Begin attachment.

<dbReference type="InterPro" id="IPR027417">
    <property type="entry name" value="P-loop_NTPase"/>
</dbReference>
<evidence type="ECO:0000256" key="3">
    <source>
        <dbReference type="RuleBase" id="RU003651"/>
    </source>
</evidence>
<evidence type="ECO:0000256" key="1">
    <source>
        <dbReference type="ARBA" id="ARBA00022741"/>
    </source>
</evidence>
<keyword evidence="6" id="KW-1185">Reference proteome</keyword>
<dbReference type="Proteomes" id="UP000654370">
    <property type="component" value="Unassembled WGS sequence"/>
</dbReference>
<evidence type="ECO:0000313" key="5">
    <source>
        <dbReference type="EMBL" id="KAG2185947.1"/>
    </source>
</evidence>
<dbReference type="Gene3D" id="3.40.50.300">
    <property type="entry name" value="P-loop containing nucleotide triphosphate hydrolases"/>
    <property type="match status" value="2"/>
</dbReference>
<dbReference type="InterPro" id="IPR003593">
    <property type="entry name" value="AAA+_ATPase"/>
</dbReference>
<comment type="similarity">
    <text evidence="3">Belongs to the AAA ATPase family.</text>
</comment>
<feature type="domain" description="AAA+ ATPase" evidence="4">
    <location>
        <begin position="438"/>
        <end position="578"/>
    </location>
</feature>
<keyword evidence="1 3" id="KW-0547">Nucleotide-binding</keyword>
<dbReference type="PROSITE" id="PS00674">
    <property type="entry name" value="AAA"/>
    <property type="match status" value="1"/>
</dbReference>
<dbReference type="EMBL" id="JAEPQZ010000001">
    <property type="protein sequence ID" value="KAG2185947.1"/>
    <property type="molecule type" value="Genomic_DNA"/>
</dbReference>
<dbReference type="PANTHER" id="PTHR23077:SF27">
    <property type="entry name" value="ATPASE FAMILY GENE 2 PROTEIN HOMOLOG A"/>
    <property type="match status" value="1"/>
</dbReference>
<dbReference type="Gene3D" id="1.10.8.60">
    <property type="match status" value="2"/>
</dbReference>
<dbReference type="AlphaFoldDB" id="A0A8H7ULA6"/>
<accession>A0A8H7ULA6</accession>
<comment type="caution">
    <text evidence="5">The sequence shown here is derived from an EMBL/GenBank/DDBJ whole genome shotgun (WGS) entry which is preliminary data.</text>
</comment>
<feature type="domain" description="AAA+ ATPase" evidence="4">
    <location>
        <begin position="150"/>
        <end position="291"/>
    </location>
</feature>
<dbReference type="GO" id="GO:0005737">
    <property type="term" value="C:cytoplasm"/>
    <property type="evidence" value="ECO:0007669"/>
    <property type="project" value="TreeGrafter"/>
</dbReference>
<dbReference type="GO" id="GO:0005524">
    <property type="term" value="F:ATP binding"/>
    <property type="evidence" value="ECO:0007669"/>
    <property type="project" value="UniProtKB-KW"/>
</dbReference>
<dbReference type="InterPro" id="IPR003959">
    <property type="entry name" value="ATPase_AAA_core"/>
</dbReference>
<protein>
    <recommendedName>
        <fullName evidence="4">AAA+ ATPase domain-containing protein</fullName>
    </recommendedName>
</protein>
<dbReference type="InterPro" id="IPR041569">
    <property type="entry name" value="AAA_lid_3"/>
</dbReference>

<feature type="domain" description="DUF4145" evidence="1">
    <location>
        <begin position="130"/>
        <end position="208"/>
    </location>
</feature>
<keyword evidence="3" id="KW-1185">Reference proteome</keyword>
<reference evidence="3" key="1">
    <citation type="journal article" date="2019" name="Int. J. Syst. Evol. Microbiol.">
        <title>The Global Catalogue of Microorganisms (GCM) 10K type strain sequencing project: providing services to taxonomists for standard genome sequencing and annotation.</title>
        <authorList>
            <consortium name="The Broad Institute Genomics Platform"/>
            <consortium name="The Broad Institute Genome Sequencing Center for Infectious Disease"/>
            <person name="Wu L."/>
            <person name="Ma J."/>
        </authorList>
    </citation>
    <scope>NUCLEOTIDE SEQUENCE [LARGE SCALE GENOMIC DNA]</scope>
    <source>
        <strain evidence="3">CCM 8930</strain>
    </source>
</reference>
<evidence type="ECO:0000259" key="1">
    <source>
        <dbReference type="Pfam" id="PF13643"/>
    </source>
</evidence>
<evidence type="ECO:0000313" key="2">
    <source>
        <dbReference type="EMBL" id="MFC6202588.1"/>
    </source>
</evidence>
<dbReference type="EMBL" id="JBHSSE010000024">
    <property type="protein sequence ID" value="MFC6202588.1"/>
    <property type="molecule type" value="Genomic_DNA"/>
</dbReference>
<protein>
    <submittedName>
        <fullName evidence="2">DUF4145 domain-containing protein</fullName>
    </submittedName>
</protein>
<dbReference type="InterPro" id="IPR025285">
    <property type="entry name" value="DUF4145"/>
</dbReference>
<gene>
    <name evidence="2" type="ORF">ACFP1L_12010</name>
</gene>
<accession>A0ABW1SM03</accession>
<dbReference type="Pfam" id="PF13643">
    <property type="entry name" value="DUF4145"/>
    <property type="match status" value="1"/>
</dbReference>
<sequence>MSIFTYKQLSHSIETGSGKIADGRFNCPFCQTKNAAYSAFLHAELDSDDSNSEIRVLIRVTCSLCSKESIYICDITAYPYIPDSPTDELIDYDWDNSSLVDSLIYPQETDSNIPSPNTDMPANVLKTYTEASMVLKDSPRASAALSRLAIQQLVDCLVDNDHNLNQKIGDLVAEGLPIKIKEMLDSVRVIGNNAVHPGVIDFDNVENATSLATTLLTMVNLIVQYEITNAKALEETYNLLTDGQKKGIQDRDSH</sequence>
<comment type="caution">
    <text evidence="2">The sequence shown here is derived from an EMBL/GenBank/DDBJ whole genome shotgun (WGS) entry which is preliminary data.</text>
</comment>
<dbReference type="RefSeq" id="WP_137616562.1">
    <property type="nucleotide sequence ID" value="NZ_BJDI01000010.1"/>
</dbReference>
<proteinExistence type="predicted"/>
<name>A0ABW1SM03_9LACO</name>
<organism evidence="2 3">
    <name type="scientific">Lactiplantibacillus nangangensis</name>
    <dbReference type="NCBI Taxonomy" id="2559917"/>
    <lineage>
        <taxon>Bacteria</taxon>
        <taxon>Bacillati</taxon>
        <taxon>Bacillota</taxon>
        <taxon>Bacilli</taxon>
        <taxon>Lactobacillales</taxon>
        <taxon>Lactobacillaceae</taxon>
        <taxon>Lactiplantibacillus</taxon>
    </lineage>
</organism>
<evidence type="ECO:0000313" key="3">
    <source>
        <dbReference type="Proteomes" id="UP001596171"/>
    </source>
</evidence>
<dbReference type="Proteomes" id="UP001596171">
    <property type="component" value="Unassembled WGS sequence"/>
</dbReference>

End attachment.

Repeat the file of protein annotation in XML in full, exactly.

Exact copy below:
<dbReference type="InterPro" id="IPR027417">
    <property type="entry name" value="P-loop_NTPase"/>
</dbReference>
<evidence type="ECO:0000256" key="3">
    <source>
        <dbReference type="RuleBase" id="RU003651"/>
    </source>
</evidence>
<evidence type="ECO:0000256" key="1">
    <source>
        <dbReference type="ARBA" id="ARBA00022741"/>
    </source>
</evidence>
<keyword evidence="6" id="KW-1185">Reference proteome</keyword>
<dbReference type="Proteomes" id="UP000654370">
    <property type="component" value="Unassembled WGS sequence"/>
</dbReference>
<evidence type="ECO:0000313" key="5">
    <source>
        <dbReference type="EMBL" id="KAG2185947.1"/>
    </source>
</evidence>
<dbReference type="Gene3D" id="3.40.50.300">
    <property type="entry name" value="P-loop containing nucleotide triphosphate hydrolases"/>
    <property type="match status" value="2"/>
</dbReference>
<dbReference type="InterPro" id="IPR003593">
    <property type="entry name" value="AAA+_ATPase"/>
</dbReference>
<comment type="similarity">
    <text evidence="3">Belongs to the AAA ATPase family.</text>
</comment>
<feature type="domain" description="AAA+ ATPase" evidence="4">
    <location>
        <begin position="438"/>
        <end position="578"/>
    </location>
</feature>
<keyword evidence="1 3" id="KW-0547">Nucleotide-binding</keyword>
<dbReference type="PROSITE" id="PS00674">
    <property type="entry name" value="AAA"/>
    <property type="match status" value="1"/>
</dbReference>
<dbReference type="EMBL" id="JAEPQZ010000001">
    <property type="protein sequence ID" value="KAG2185947.1"/>
    <property type="molecule type" value="Genomic_DNA"/>
</dbReference>
<dbReference type="PANTHER" id="PTHR23077:SF27">
    <property type="entry name" value="ATPASE FAMILY GENE 2 PROTEIN HOMOLOG A"/>
    <property type="match status" value="1"/>
</dbReference>
<dbReference type="Gene3D" id="1.10.8.60">
    <property type="match status" value="2"/>
</dbReference>
<dbReference type="AlphaFoldDB" id="A0A8H7ULA6"/>
<accession>A0A8H7ULA6</accession>
<comment type="caution">
    <text evidence="5">The sequence shown here is derived from an EMBL/GenBank/DDBJ whole genome shotgun (WGS) entry which is preliminary data.</text>
</comment>
<feature type="domain" description="AAA+ ATPase" evidence="4">
    <location>
        <begin position="150"/>
        <end position="291"/>
    </location>
</feature>
<dbReference type="GO" id="GO:0005737">
    <property type="term" value="C:cytoplasm"/>
    <property type="evidence" value="ECO:0007669"/>
    <property type="project" value="TreeGrafter"/>
</dbReference>
<dbReference type="GO" id="GO:0005524">
    <property type="term" value="F:ATP binding"/>
    <property type="evidence" value="ECO:0007669"/>
    <property type="project" value="UniProtKB-KW"/>
</dbReference>
<dbReference type="InterPro" id="IPR003959">
    <property type="entry name" value="ATPase_AAA_core"/>
</dbReference>
<protein>
    <recommendedName>
        <fullName evidence="4">AAA+ ATPase domain-containing protein</fullName>
    </recommendedName>
</protein>
<dbReference type="InterPro" id="IPR041569">
    <property type="entry name" value="AAA_lid_3"/>
</dbReference>

<feature type="domain" description="DUF4145" evidence="1">
    <location>
        <begin position="130"/>
        <end position="208"/>
    </location>
</feature>
<keyword evidence="3" id="KW-1185">Reference proteome</keyword>
<reference evidence="3" key="1">
    <citation type="journal article" date="2019" name="Int. J. Syst. Evol. Microbiol.">
        <title>The Global Catalogue of Microorganisms (GCM) 10K type strain sequencing project: providing services to taxonomists for standard genome sequencing and annotation.</title>
        <authorList>
            <consortium name="The Broad Institute Genomics Platform"/>
            <consortium name="The Broad Institute Genome Sequencing Center for Infectious Disease"/>
            <person name="Wu L."/>
            <person name="Ma J."/>
        </authorList>
    </citation>
    <scope>NUCLEOTIDE SEQUENCE [LARGE SCALE GENOMIC DNA]</scope>
    <source>
        <strain evidence="3">CCM 8930</strain>
    </source>
</reference>
<evidence type="ECO:0000259" key="1">
    <source>
        <dbReference type="Pfam" id="PF13643"/>
    </source>
</evidence>
<evidence type="ECO:0000313" key="2">
    <source>
        <dbReference type="EMBL" id="MFC6202588.1"/>
    </source>
</evidence>
<dbReference type="EMBL" id="JBHSSE010000024">
    <property type="protein sequence ID" value="MFC6202588.1"/>
    <property type="molecule type" value="Genomic_DNA"/>
</dbReference>
<protein>
    <submittedName>
        <fullName evidence="2">DUF4145 domain-containing protein</fullName>
    </submittedName>
</protein>
<dbReference type="InterPro" id="IPR025285">
    <property type="entry name" value="DUF4145"/>
</dbReference>
<gene>
    <name evidence="2" type="ORF">ACFP1L_12010</name>
</gene>
<accession>A0ABW1SM03</accession>
<dbReference type="Pfam" id="PF13643">
    <property type="entry name" value="DUF4145"/>
    <property type="match status" value="1"/>
</dbReference>
<sequence>MSIFTYKQLSHSIETGSGKIADGRFNCPFCQTKNAAYSAFLHAELDSDDSNSEIRVLIRVTCSLCSKESIYICDITAYPYIPDSPTDELIDYDWDNSSLVDSLIYPQETDSNIPSPNTDMPANVLKTYTEASMVLKDSPRASAALSRLAIQQLVDCLVDNDHNLNQKIGDLVAEGLPIKIKEMLDSVRVIGNNAVHPGVIDFDNVENATSLATTLLTMVNLIVQYEITNAKALEETYNLLTDGQKKGIQDRDSH</sequence>
<comment type="caution">
    <text evidence="2">The sequence shown here is derived from an EMBL/GenBank/DDBJ whole genome shotgun (WGS) entry which is preliminary data.</text>
</comment>
<dbReference type="RefSeq" id="WP_137616562.1">
    <property type="nucleotide sequence ID" value="NZ_BJDI01000010.1"/>
</dbReference>
<proteinExistence type="predicted"/>
<name>A0ABW1SM03_9LACO</name>
<organism evidence="2 3">
    <name type="scientific">Lactiplantibacillus nangangensis</name>
    <dbReference type="NCBI Taxonomy" id="2559917"/>
    <lineage>
        <taxon>Bacteria</taxon>
        <taxon>Bacillati</taxon>
        <taxon>Bacillota</taxon>
        <taxon>Bacilli</taxon>
        <taxon>Lactobacillales</taxon>
        <taxon>Lactobacillaceae</taxon>
        <taxon>Lactiplantibacillus</taxon>
    </lineage>
</organism>
<evidence type="ECO:0000313" key="3">
    <source>
        <dbReference type="Proteomes" id="UP001596171"/>
    </source>
</evidence>
<dbReference type="Proteomes" id="UP001596171">
    <property type="component" value="Unassembled WGS sequence"/>
</dbReference>